The bar hasn't yet celebrated its official grand opening, but customers are now welcome to head inside and enjoy live music and drinks in Broadway's newest honky tonk, which is located at 217 Broadway.
The four-story venue was a $20 million project, putting the focus on rock music and billed as "one big patio," with floor-to-ceiling windows offering views of the city as well as a presumable breeze during summer months. The bottom floor will also have a band performing on a raised stage that offers patrons views from every angle.
Like many other bars on Broadway, there's also a rooftop deck, and every floor features a bar as well as a stage view. Judging by the bar's Facebook page, Kid Rock himself has also made at least one appearance, and visitors who have left reviews generally seem to feel positively about the space.
The venue will likely have its grand opening sometime soon, and if Kid Rock follows the example set by fellow country stars Luke Bryan and Jason Aldean, there will be a free concert for fans in the bar's future.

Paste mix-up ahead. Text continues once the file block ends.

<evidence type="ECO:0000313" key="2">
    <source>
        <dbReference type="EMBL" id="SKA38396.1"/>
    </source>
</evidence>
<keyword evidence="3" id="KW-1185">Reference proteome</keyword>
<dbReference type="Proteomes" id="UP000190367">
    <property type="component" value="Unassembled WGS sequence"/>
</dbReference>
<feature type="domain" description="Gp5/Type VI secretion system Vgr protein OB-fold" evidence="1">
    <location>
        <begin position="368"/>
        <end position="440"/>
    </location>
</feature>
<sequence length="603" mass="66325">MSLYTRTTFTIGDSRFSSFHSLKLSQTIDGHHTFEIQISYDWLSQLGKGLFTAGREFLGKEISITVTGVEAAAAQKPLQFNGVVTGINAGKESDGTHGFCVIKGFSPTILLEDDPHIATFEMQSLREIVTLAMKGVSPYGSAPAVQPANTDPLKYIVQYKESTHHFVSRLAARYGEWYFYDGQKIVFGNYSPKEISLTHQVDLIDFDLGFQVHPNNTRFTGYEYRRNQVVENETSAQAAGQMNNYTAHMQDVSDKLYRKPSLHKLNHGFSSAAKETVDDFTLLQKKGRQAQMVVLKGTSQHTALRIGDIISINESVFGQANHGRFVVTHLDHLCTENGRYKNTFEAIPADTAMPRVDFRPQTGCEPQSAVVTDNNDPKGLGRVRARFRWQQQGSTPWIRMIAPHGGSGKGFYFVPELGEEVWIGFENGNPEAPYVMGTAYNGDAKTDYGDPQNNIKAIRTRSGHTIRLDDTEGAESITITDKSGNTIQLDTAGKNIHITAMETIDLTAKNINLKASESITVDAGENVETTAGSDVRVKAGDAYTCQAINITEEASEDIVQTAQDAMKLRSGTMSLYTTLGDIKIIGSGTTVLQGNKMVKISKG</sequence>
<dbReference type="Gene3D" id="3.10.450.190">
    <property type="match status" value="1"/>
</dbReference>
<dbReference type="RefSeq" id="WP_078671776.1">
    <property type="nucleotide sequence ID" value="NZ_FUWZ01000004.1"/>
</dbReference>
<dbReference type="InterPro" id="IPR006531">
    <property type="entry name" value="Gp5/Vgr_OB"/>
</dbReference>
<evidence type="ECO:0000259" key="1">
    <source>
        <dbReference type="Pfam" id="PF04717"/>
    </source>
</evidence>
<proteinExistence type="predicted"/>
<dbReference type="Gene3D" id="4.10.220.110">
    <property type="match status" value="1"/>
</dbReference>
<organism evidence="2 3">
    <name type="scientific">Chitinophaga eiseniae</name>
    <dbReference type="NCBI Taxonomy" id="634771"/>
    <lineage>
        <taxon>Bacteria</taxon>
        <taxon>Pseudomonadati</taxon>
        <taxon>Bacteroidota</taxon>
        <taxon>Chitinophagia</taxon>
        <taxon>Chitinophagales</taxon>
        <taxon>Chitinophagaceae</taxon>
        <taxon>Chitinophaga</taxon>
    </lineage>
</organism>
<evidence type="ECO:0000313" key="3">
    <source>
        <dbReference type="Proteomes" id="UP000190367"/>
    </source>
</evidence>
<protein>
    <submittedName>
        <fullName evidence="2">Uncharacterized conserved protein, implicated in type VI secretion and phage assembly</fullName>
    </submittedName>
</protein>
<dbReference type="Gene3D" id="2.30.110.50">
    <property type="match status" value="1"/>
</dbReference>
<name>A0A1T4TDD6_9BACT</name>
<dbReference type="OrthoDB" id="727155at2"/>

Kid Rock's Big Ass Honky Tonk Rock & Roll Steakhouse is a collaboration between the singer and Al Ross and Steve Smith, who also have a hand in Tootsie's, Rippy's and Honky Tonk Central.
"I'm scared to put my name on anything because my name is on it," Rock told the Tennessean back in June. "If I put my stamp on it and have a vision for it and it's something that's detrimental, it's not worth the money or risk. At this point, I don't need to take risks. I want to do things that are fun and with good people."
Kid Rock is just the latest in a string of country stars to open up their own venues on Broadway. Florida Georgia Line has their venue, FGL House, Alan Jackson has AG's Good Time Bar, Blake Shelton recently opened Ole Red, John Rich launched Redneck Riviera, Dierks Bentley has Whiskey Row and Aldean's Kitchen + Rooftop Bar opened its doors this summer, as did Bryan's Luke's 32 Bridge.
The bar isn't Kid Rock's first foray into such a venture, however, as he already has a venue, Kid Rock's Made in Detroit, in his Michigan hometown.
Photo Credit: Getty / Scott Legato